Walkinshaw Andretti United and road car brethren HSV will only introduce the Chevrolet Camaro to Supercars with the support of General Motors, says team boss Ryan Walkinshaw.
WAU and HSV are currently studying the feasibility of racing the Camaro body in Supercars, which would align the racing effort with the latter company’s deal to sell the road cars in Australia.
With basic Computed Aided Design work done, Walkinshaw explained at Bathurst that the project has now entered ‘stage two’, involving Computational Fluid Dynamic analysis.
While the Camaro could join its long-time US rival, the Mustang, on the Supercars grid as early as 2020, Walkinshaw stresses there’s still many factors at play.
Among them is receiving the support of General Motors, which is the parent company of both Chevrolet and Holden.
“At the end of the day, we haven't made the decision (to race the Camaro) internally at all, contrary to some of the more suggestive headlines that have been out there,” explained Walkinshaw.
“You know, I want to make sure that Michael and Zak (WAU co-owners Andretti and Brown), I want to make sure this is something that they want to do, and they want to run this car.
“We've got to make sure from the performance and safety aspects that it's going to be something that we'll want to run.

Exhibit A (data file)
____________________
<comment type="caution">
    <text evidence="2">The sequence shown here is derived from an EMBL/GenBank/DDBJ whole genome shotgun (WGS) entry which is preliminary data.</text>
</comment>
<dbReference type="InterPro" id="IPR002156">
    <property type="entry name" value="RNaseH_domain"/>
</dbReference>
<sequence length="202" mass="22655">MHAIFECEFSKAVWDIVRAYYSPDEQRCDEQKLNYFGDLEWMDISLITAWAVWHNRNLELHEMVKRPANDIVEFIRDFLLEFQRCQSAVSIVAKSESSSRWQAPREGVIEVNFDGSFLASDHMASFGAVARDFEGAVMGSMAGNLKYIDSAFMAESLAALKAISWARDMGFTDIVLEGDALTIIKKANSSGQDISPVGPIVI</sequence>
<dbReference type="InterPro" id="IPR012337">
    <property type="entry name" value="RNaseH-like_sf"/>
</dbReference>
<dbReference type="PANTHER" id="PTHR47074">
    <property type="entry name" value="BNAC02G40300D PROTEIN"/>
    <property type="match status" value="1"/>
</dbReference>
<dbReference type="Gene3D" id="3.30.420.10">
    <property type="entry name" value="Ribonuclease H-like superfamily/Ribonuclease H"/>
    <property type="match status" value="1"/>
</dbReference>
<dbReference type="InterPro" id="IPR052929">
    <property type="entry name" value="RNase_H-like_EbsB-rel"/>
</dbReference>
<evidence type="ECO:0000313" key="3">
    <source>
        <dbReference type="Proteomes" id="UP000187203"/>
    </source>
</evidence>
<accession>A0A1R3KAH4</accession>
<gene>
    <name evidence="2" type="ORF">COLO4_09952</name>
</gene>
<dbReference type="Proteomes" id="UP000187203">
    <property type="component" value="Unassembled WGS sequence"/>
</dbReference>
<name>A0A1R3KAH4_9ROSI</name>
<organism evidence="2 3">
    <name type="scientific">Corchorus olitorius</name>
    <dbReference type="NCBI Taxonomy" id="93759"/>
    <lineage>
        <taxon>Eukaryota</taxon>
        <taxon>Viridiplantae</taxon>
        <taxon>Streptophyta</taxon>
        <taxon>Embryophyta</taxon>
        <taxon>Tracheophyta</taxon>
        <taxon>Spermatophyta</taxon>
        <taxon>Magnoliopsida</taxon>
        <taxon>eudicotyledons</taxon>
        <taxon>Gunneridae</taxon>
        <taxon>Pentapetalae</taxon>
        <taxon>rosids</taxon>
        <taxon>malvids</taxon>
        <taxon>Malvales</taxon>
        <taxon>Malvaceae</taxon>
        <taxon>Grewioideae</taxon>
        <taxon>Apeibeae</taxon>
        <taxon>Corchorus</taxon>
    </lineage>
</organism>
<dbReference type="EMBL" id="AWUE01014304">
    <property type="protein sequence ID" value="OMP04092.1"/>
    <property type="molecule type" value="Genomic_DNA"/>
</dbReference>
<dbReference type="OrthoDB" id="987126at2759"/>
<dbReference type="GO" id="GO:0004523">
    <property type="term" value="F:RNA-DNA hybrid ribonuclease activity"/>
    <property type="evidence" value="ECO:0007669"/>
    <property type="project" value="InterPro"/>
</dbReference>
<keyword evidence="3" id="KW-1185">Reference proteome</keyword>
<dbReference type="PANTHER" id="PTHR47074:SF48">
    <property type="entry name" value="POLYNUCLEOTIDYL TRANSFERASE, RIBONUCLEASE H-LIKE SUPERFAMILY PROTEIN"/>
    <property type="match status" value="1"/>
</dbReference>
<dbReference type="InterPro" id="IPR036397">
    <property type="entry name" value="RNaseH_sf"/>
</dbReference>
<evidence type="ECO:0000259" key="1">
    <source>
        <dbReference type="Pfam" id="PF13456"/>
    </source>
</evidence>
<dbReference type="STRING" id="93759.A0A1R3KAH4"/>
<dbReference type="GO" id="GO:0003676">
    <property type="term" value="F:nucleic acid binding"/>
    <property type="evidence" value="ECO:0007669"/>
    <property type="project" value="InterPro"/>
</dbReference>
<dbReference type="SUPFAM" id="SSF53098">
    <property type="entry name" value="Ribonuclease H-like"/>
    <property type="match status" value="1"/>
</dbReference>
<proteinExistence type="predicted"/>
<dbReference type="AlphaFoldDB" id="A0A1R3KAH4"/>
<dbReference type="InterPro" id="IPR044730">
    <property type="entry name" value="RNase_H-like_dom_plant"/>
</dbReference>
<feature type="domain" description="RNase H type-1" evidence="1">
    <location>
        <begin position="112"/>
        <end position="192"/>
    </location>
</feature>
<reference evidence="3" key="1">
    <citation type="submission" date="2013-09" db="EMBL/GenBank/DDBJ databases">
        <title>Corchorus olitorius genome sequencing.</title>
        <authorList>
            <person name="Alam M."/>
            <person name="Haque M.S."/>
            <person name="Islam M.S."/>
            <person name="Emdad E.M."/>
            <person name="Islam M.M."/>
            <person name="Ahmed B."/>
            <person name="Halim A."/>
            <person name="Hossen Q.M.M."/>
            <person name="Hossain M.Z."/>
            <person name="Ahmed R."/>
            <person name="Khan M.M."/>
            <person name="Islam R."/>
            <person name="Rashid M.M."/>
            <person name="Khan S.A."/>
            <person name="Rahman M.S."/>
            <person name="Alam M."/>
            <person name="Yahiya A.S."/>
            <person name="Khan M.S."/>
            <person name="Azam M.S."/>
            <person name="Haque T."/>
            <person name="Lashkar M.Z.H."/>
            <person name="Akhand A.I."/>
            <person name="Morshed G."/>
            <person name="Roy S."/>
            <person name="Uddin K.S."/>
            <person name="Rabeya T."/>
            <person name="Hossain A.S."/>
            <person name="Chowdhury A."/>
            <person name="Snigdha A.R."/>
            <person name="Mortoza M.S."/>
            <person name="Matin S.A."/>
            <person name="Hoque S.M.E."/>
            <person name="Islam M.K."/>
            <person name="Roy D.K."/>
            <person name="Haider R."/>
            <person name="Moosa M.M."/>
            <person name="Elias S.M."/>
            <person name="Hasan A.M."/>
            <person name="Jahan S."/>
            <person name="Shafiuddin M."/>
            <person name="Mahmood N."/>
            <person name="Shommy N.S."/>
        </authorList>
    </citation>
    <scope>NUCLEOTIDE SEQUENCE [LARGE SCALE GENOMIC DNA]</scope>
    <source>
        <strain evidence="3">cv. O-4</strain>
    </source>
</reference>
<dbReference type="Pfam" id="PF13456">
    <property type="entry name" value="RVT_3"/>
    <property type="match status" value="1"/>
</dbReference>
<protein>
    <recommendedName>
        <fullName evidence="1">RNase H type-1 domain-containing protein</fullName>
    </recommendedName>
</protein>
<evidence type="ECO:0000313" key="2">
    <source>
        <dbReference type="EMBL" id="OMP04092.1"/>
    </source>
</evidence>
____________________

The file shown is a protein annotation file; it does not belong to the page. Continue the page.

“And we've got a strong relationship with GM, it's absolutely critical that we have their support and engagement and permission to do it.
“At the end of the day we're not going to do something without their permission, and we've got a road car business relationship to maintain with them, so it's going to be their call as well.”
Holden declared earlier this year that it has no problem with the Camaro racing against its own ZB Commodore in Supercars.
Walkinshaw, however, stressed that detailed discussions with GM bosses are yet to take place, given that the project is still in its early stages.
“We've engaged with them, we’ve kept them informed of what we're doing,” Walkinshaw said of GM.
“There'd be no need to go any further with that until we’ve made an internal decision. There's no point having that discussion until we're really confident this is something we really want to do.
“At the end of the day, we've still got technical work that needs to be done before we even have that discussion internally.
“Then there's going to be a branding discussion and then there's going to be a safety discussion and then a performance discussion, so there's more to happen before we go down that route, for sure.”
If the Camaro was to debut in 2020, the green-light would likely need to be given in the early part of next year.
Asked of timelines for the project, Walkinshaw replied: “How long is a piece of string?
“The work has got to be done, and we won't do it (commit to the Camaro) until we're confident we've done the work.
“At the moment, I’ve mentioned that if it was to happen, which is still a big if, we'd probably be looking at 2020.
“But if it’s 2021 because we want to give it the best crack possible, (or) because we want to run this another year... that's a discussion we'll have internally.
“There's no drop-dead date at all.”